New Reasons to Love the Old Masters

Sir Peter Paul Rubens (Seigen 1577–1640 Antwerp), Lot and His Daughters, circa 1613–1614. Oil on canvas, 74 x 88½ in. (190 x 225 cm)

If you have walked through the halls of an art museum mesmerized by a da Vinci or a Goya, then you know the unique beauty of the Old Masters. In art history, the term refers to any noted painter who worked in Europe before about 1800.

Categories within this title include Gothic Art, the Early, High, and Northern Renaissance, Mannerism, Baroque, the Dutch “Golden Age,” Rococo, Neoclassicism, and Romanticism, and includes such beloved painters as Rembrandt, Michelangelo and Dürer. Some use it to refer specifically to the period after the Renaissance.

But despite the romance surrounding the Old Masters, contemporary art dominates today’s art world. With lower profits coming from sales of older masterpieces, auction houses and museums are spending most of their resources on modern art.

Some experts see this as a comment on our culture. “We’re losing a sense of the value of the past, including the value of past art,” said Stanford art historian Richard Meyer in an interview with The New York Times, “not just the aesthetic value, but the ways in which it can teach us about the cultures and the people who came before us.”

Old Masters Connoisseurs: More Committed than Ever

Yet, even as the Old Masters fall out of fashion, they are finding new audiences who are more committed than ever. Due to lower prices, such artworks represent a new opportunity for serious collectors, who are snapping up printings and engravings for $4,000, and 17th century European paintings for half the price of a piece of Pop Art.

And when major masterworks do come on the market, they do very well. The second-most expensive work by Peter Paul Ruben ever sold at auction, “Lot and His Daughters,” was purchased for $58 million this past July and set a record at Christie’s.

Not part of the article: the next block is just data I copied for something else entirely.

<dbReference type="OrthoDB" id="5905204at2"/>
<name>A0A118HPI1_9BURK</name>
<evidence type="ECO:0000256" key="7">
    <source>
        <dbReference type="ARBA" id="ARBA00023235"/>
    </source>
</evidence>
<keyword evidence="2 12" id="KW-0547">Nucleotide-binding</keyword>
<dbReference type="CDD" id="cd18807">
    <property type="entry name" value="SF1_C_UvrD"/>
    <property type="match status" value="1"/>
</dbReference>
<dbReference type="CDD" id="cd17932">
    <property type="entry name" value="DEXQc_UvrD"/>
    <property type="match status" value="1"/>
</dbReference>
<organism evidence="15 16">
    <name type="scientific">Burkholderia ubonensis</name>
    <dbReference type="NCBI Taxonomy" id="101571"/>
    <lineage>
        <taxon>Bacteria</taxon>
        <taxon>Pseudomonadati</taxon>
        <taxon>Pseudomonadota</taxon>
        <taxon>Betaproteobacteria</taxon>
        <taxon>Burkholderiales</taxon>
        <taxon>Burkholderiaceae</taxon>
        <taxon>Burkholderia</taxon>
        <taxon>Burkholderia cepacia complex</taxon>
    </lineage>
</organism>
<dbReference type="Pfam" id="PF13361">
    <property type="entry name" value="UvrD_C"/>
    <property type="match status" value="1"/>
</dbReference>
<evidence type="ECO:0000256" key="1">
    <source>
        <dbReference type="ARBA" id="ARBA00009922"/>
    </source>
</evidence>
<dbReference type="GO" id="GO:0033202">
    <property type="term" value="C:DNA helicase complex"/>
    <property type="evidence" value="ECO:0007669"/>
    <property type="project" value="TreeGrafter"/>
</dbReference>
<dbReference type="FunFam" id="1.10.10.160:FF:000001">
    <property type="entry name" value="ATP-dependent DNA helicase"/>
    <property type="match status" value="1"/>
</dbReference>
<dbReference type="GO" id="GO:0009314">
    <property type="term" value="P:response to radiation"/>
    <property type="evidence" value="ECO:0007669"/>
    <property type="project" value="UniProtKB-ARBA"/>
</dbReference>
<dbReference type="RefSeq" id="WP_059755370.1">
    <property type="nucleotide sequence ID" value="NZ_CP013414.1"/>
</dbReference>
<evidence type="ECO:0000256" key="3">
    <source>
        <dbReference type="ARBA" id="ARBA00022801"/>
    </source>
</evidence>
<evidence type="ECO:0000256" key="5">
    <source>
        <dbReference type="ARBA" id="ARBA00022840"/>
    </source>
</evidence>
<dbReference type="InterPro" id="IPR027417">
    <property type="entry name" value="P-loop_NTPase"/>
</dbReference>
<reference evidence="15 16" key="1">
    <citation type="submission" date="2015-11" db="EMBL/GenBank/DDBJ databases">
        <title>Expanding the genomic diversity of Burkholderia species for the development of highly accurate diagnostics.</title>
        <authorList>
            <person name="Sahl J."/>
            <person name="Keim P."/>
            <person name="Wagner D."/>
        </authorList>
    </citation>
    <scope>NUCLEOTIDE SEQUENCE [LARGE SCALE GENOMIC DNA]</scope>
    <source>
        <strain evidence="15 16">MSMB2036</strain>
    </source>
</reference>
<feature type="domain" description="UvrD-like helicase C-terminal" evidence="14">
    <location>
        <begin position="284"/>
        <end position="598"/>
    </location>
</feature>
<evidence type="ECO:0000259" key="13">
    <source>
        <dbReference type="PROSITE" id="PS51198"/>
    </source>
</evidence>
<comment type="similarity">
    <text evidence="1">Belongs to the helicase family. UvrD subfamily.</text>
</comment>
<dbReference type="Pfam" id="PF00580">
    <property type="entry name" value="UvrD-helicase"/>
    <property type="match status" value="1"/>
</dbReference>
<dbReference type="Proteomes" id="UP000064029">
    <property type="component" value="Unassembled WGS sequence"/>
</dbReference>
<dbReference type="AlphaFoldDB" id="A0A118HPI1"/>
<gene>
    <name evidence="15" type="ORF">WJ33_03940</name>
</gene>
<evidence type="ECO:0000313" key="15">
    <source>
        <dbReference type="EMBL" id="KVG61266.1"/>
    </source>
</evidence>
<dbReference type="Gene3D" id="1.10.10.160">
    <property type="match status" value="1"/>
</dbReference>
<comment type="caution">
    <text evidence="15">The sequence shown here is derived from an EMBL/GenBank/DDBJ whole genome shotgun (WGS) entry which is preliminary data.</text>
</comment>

Other collectors are holding tight to their Old Masters works and being very selective about how they introduce them for sale. More owners are looking to sell privately to protect the value and market of the artwork. Buyers are also utilizing protective methods with their purchases through insurance companies and expert due diligence.

Something Old, Something New: Old Masters in Contemporary Culture

One of today’s biggest museum trends is showing favorite masterpieces alongside works by contemporary artists. Last year the Metropolitan Museum of Art started an online series called “The Artist Project,” featuring modern artists as they describe the classical works that inspire them.

And the Old Masters are even showing up in pop culture. Beyoncé famously introduced her current pregnancy with a series of photographs by Awol Erizku, an artist known for photographs of black models that reimagine paintings by European Old Masters like Johannes Vermeer and Rembrandt. Even those with a cursory knowledge of art history will recognize Beyoncé in the pose made famous by Botticelli’s “Birth of Venus.”

Beyoncé and Birth of Venus

Placing this talented beauty into a milieu that recalls the very beginnings of Western art seems to challenge the viewer to open their definition of classic beauty. Even as our collective ideas of the beautiful grow and change, the Old Masters signify an important point of origin.

Investing the Old Masters: How to Start

For collectors interested in learning more about the Old Masters, connecting with experts in this critical chapter of art history is a crucial first step. This can be challenging as there are fewer qualified experts today to advise and curate within the genre. For example, Christie’s trains its old master specialists for six to seven years, whereas its contemporary experts get only three to four years. And most young art historians choose to specialize in contemporary art. So, take some time to locate an art adviser with a sense of history and a reverence for the Old Masters, and begin your journey of discovery.

By Rayah Levy, Art Market Expert
LinkedIn March 21, 2017: